I am very grateful to Kay for sharing this with us. She has done us all a great service in documenting this fascinating piece of Listowel history.

Below are some of the facilities available in the Cows’ Lawn to the people of Listowel today.

Adult playground
tennis courts
Tee box on Pitch and Putt Course
Artwork and Graffiti
flower bed


Beautiful early colour photographs here (mostly Galway)


Did you know there’s an Irish actor in the popular
TV soap Home and Away?

Irish actor Alison McGirr, from Co Carlow, landed
the role as Molly Brenner and has been appearing in episodes of the show in
Australia since August of this year. 

She started appearing in episodes broadcasted in
Ireland in recent weeks.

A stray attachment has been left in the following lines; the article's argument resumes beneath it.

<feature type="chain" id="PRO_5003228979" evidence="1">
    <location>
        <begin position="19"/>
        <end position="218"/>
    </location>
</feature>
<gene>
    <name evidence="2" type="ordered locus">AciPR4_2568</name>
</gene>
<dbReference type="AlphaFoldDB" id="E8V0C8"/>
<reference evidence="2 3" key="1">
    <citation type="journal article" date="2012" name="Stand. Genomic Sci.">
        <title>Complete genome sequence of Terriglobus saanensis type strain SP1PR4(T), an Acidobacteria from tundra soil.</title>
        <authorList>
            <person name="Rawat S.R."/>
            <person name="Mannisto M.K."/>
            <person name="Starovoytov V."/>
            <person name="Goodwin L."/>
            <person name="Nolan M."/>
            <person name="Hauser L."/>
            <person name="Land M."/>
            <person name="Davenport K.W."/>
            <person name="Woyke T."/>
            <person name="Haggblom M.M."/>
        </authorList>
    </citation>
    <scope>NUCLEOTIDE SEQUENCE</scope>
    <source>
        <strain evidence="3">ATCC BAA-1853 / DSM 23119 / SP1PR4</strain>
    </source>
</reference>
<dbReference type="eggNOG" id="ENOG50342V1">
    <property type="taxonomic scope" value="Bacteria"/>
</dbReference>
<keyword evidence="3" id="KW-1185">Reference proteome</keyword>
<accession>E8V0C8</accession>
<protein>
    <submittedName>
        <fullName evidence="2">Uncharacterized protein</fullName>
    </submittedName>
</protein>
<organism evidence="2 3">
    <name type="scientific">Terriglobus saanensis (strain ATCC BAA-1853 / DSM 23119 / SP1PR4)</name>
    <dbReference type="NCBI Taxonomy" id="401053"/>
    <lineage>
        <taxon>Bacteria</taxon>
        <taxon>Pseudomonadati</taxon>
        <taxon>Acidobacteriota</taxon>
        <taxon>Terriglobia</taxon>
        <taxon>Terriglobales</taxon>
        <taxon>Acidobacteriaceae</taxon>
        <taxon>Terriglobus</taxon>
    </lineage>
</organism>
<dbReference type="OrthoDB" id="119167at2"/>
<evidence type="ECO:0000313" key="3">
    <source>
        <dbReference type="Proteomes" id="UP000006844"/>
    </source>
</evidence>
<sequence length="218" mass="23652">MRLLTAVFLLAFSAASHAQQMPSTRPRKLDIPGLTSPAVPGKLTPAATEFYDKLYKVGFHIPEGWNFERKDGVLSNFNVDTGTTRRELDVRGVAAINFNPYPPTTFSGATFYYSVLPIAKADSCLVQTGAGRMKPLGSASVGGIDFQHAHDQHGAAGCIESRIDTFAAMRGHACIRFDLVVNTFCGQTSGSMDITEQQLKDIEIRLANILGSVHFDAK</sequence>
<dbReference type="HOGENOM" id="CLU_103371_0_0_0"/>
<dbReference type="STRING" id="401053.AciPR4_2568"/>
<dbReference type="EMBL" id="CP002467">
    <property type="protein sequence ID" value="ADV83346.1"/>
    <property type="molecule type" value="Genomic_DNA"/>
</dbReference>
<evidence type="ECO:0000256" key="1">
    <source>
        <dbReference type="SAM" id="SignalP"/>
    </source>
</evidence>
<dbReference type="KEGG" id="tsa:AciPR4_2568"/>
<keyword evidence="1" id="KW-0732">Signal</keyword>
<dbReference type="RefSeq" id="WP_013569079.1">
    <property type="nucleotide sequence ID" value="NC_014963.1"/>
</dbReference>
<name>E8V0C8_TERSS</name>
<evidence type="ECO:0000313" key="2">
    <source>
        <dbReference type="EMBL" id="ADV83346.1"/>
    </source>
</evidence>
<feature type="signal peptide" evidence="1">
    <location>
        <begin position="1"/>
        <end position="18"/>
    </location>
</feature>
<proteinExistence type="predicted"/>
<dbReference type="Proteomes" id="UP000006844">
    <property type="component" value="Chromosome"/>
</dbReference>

McGirr, whose great-grandparents were from Ireland,
was herself born in Australia but moved back to Ireland with her family 1996
where she attended Tullow Community School in Co Carlow.

McGirr is engaged to fellow actor Sam Atwell, who
is best known for his role as Kane Philips in the TV show.

Home and Away is watched by an estimated 150,000 Irish
people on RTÉ everyday.


Do you remember yesterday’s first hand pictures from New Jersey? They were shared with us by Marie Shaw and she wrote this account of superstorm Sandy.

Hi Mary,

Fortunately I was not in the thick of it. I live in Manchester, NJ about 13/15 miles inland from the coast. Most of those pictures were taken from the block behind my son’s home in Belmar, NJ.